Boeing discards “797” jetliner in this decade

Planemaker CEO David Calhoun said that a new plane will only appear when the company has the digital design modeling tools ready in order to offer a much more efficient product

During the November 2 investor conference, Boeing not only discussed its financial situation and the status of current programs, but also plans for new commercial aircraft.

The manufacturer’s stance, however, frustrated those who expected a “797” to appear in the coming years. Dave Calhoun, CEO of Boeing, was emphatic that the company’s focus will long be on making the 737 and 787 aircraft efficient and safe.

“We won’t contemplate a new plane or put it on the drawing board until we know we’re capable of doing it,” said the chief executive, who took the helm at Boeing during the stormy period when the 737 MAX was grounded and the 787 had trouble on the assembly line.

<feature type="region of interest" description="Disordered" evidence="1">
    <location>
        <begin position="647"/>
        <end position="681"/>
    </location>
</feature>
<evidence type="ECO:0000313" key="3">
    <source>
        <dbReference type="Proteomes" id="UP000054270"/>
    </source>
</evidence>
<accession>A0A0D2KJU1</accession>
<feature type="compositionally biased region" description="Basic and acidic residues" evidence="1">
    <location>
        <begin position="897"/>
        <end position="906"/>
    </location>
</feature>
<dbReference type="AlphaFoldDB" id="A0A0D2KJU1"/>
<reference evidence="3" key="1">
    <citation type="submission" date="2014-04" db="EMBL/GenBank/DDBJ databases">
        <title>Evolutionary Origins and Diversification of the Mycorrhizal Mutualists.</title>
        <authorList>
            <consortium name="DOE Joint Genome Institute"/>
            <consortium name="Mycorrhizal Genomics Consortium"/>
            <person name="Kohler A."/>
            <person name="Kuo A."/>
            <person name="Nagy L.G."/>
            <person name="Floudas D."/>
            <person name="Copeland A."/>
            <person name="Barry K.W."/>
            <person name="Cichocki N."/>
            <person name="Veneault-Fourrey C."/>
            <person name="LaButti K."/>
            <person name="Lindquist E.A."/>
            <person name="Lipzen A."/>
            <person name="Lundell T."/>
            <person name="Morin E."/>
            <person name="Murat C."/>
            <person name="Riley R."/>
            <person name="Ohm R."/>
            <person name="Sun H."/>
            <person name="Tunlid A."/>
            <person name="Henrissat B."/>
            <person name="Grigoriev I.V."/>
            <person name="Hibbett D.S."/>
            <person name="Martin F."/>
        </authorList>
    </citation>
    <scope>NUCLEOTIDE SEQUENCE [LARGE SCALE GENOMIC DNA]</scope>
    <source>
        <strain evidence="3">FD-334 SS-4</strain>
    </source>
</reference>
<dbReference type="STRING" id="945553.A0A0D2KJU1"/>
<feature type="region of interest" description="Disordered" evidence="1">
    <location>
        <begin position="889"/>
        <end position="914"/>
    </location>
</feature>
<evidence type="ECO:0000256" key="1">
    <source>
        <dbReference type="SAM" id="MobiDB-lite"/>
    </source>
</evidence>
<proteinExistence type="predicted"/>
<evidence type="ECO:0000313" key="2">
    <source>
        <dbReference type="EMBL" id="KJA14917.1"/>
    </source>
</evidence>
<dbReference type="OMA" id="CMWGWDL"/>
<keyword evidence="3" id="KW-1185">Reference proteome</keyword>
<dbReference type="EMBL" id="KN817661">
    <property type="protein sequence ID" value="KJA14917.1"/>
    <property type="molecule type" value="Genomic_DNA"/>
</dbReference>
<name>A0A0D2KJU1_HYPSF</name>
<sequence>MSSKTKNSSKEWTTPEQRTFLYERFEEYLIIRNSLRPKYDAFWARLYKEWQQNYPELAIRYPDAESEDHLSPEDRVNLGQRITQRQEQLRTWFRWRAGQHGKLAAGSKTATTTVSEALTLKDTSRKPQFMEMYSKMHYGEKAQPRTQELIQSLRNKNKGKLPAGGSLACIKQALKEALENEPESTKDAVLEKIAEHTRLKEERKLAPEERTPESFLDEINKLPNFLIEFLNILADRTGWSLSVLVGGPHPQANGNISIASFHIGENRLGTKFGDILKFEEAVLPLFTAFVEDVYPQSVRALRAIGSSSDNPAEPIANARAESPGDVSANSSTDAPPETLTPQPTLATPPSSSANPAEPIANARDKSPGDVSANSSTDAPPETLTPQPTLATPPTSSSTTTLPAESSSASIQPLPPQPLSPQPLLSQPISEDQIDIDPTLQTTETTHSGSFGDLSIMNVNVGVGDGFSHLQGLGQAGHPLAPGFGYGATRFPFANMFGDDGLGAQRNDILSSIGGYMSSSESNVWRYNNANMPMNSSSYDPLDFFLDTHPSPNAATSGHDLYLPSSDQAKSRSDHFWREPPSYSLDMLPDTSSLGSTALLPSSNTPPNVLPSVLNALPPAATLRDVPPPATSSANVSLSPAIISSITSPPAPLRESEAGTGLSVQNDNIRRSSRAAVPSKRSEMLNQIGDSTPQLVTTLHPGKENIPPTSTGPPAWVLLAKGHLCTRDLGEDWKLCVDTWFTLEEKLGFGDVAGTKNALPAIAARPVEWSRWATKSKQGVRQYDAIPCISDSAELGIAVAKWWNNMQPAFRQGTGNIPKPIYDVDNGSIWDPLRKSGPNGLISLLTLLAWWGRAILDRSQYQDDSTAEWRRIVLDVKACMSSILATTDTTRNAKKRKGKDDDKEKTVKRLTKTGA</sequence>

Calhoun argued that the moment in the industry is disruptive, with zero-carbon technologies being studied, but that none of this should be ready by the end of the 2020s.

“There is nothing in the propulsion side of the house that is going to deliver that in this decade,” he said.

Dave Calhoun, Boeing President and CEO

According to the CEO, a new generation aircraft will have to guarantee savings of 20% to 30% compared to current models. To achieve this goal, it will still be necessary to meet stricter emission limits.

Boeing puts its chips in digital modeling tools that are currently being used in military projects. With them, the company intends to obtain greater efficiency and assertiveness in the development and production of an advanced commercial aircraft, but the technology is still at an early stage.

Regarding the NMA (New Midmarket Airplane), nicknamed “797” and which would be a widebody with dimensions smaller than the 787, Calhoun pointed out that Boeing is not interested in filling gaps, but in reaching an entire segment. “I want to build a product that is going to differentiate in a way that absolutely substitutes the airplanes that came before it,” he explained.

Finally, the US manufacturer downplayed the option for hydrogen as the ideal fuel to achieve zero carbon emission targets by 2050. “I don’t think hydrogen is going to get us from here to there,” said Calhoun, without explaining which alternative Boeing sees as more promising.

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